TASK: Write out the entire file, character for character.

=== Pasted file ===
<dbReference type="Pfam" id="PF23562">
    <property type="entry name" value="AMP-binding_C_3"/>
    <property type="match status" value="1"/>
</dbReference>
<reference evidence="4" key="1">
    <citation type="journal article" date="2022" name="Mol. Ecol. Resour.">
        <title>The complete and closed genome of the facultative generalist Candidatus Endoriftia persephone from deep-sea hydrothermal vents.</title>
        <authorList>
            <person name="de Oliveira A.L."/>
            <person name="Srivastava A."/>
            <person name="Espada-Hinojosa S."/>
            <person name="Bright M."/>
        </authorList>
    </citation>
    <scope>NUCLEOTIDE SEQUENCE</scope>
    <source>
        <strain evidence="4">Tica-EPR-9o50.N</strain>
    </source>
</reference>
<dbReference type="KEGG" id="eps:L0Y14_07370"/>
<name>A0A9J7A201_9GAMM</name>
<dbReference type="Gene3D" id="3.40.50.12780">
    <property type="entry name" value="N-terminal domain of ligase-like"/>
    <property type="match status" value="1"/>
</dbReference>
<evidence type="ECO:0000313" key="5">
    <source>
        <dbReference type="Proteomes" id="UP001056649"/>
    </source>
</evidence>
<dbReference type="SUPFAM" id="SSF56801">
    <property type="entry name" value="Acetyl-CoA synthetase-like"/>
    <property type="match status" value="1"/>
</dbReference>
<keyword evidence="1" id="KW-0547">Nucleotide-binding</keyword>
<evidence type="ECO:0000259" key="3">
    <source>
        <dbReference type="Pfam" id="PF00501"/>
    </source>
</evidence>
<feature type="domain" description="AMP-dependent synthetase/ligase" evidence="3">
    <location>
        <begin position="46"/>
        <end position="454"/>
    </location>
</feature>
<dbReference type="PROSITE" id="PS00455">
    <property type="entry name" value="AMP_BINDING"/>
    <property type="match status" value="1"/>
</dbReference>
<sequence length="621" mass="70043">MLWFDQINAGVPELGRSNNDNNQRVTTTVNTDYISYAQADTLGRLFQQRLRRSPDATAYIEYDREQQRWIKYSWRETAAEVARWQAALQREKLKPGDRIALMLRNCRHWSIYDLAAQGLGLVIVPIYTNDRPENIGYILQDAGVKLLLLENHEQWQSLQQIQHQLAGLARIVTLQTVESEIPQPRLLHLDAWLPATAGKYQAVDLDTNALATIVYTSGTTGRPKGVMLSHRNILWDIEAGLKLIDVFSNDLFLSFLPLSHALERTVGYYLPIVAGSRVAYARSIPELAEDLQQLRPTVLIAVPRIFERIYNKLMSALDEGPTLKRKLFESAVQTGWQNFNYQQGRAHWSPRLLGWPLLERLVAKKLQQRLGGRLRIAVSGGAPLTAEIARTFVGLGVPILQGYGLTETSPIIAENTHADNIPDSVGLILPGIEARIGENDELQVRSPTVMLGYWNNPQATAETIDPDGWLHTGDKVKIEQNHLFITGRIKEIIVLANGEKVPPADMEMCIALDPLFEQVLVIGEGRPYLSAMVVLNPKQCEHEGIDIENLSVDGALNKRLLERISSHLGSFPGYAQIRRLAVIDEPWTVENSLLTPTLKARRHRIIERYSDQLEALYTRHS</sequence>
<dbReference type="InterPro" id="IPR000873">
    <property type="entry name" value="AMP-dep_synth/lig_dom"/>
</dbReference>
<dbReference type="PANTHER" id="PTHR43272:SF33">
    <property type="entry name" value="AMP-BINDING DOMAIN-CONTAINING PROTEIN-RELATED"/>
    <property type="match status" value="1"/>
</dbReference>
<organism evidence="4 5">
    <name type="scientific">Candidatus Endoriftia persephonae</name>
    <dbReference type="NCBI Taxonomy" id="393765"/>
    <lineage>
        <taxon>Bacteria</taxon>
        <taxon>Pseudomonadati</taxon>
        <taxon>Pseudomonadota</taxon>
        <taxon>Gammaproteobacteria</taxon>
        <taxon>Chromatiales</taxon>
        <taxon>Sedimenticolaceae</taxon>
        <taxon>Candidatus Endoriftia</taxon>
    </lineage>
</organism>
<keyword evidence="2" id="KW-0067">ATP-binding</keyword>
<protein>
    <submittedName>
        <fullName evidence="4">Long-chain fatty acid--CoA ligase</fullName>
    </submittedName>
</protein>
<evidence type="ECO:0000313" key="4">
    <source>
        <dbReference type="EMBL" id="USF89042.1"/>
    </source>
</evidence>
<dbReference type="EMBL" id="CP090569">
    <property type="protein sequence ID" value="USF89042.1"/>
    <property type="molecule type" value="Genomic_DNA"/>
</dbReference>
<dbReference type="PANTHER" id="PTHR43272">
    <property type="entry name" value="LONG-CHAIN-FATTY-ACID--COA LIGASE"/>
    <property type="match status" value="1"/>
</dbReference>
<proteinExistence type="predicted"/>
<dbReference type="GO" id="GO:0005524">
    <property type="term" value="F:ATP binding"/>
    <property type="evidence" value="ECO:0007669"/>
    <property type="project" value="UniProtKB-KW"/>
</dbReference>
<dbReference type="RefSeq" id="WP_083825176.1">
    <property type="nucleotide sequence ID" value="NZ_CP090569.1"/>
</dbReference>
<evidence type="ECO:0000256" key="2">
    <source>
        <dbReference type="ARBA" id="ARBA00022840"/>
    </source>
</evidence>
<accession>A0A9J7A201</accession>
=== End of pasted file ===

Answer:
<dbReference type="Pfam" id="PF23562">
    <property type="entry name" value="AMP-binding_C_3"/>
    <property type="match status" value="1"/>
</dbReference>
<reference evidence="4" key="1">
    <citation type="journal article" date="2022" name="Mol. Ecol. Resour.">
        <title>The complete and closed genome of the facultative generalist Candidatus Endoriftia persephone from deep-sea hydrothermal vents.</title>
        <authorList>
            <person name="de Oliveira A.L."/>
            <person name="Srivastava A."/>
            <person name="Espada-Hinojosa S."/>
            <person name="Bright M."/>
        </authorList>
    </citation>
    <scope>NUCLEOTIDE SEQUENCE</scope>
    <source>
        <strain evidence="4">Tica-EPR-9o50.N</strain>
    </source>
</reference>
<dbReference type="KEGG" id="eps:L0Y14_07370"/>
<name>A0A9J7A201_9GAMM</name>
<dbReference type="Gene3D" id="3.40.50.12780">
    <property type="entry name" value="N-terminal domain of ligase-like"/>
    <property type="match status" value="1"/>
</dbReference>
<evidence type="ECO:0000313" key="5">
    <source>
        <dbReference type="Proteomes" id="UP001056649"/>
    </source>
</evidence>
<dbReference type="SUPFAM" id="SSF56801">
    <property type="entry name" value="Acetyl-CoA synthetase-like"/>
    <property type="match status" value="1"/>
</dbReference>
<keyword evidence="1" id="KW-0547">Nucleotide-binding</keyword>
<evidence type="ECO:0000259" key="3">
    <source>
        <dbReference type="Pfam" id="PF00501"/>
    </source>
</evidence>
<feature type="domain" description="AMP-dependent synthetase/ligase" evidence="3">
    <location>
        <begin position="46"/>
        <end position="454"/>
    </location>
</feature>
<dbReference type="PROSITE" id="PS00455">
    <property type="entry name" value="AMP_BINDING"/>
    <property type="match status" value="1"/>
</dbReference>
<sequence length="621" mass="70043">MLWFDQINAGVPELGRSNNDNNQRVTTTVNTDYISYAQADTLGRLFQQRLRRSPDATAYIEYDREQQRWIKYSWRETAAEVARWQAALQREKLKPGDRIALMLRNCRHWSIYDLAAQGLGLVIVPIYTNDRPENIGYILQDAGVKLLLLENHEQWQSLQQIQHQLAGLARIVTLQTVESEIPQPRLLHLDAWLPATAGKYQAVDLDTNALATIVYTSGTTGRPKGVMLSHRNILWDIEAGLKLIDVFSNDLFLSFLPLSHALERTVGYYLPIVAGSRVAYARSIPELAEDLQQLRPTVLIAVPRIFERIYNKLMSALDEGPTLKRKLFESAVQTGWQNFNYQQGRAHWSPRLLGWPLLERLVAKKLQQRLGGRLRIAVSGGAPLTAEIARTFVGLGVPILQGYGLTETSPIIAENTHADNIPDSVGLILPGIEARIGENDELQVRSPTVMLGYWNNPQATAETIDPDGWLHTGDKVKIEQNHLFITGRIKEIIVLANGEKVPPADMEMCIALDPLFEQVLVIGEGRPYLSAMVVLNPKQCEHEGIDIENLSVDGALNKRLLERISSHLGSFPGYAQIRRLAVIDEPWTVENSLLTPTLKARRHRIIERYSDQLEALYTRHS</sequence>
<dbReference type="InterPro" id="IPR000873">
    <property type="entry name" value="AMP-dep_synth/lig_dom"/>
</dbReference>
<dbReference type="PANTHER" id="PTHR43272:SF33">
    <property type="entry name" value="AMP-BINDING DOMAIN-CONTAINING PROTEIN-RELATED"/>
    <property type="match status" value="1"/>
</dbReference>
<organism evidence="4 5">
    <name type="scientific">Candidatus Endoriftia persephonae</name>
    <dbReference type="NCBI Taxonomy" id="393765"/>
    <lineage>
        <taxon>Bacteria</taxon>
        <taxon>Pseudomonadati</taxon>
        <taxon>Pseudomonadota</taxon>
        <taxon>Gammaproteobacteria</taxon>
        <taxon>Chromatiales</taxon>
        <taxon>Sedimenticolaceae</taxon>
        <taxon>Candidatus Endoriftia</taxon>
    </lineage>
</organism>
<keyword evidence="2" id="KW-0067">ATP-binding</keyword>
<protein>
    <submittedName>
        <fullName evidence="4">Long-chain fatty acid--CoA ligase</fullName>
    </submittedName>
</protein>
<evidence type="ECO:0000313" key="4">
    <source>
        <dbReference type="EMBL" id="USF89042.1"/>
    </source>
</evidence>
<dbReference type="EMBL" id="CP090569">
    <property type="protein sequence ID" value="USF89042.1"/>
    <property type="molecule type" value="Genomic_DNA"/>
</dbReference>
<dbReference type="PANTHER" id="PTHR43272">
    <property type="entry name" value="LONG-CHAIN-FATTY-ACID--COA LIGASE"/>
    <property type="match status" value="1"/>
</dbReference>
<proteinExistence type="predicted"/>
<dbReference type="GO" id="GO:0005524">
    <property type="term" value="F:ATP binding"/>
    <property type="evidence" value="ECO:0007669"/>
    <property type="project" value="UniProtKB-KW"/>
</dbReference>
<dbReference type="RefSeq" id="WP_083825176.1">
    <property type="nucleotide sequence ID" value="NZ_CP090569.1"/>
</dbReference>
<evidence type="ECO:0000256" key="2">
    <source>
        <dbReference type="ARBA" id="ARBA00022840"/>
    </source>
</evidence>
<accession>A0A9J7A201</accession>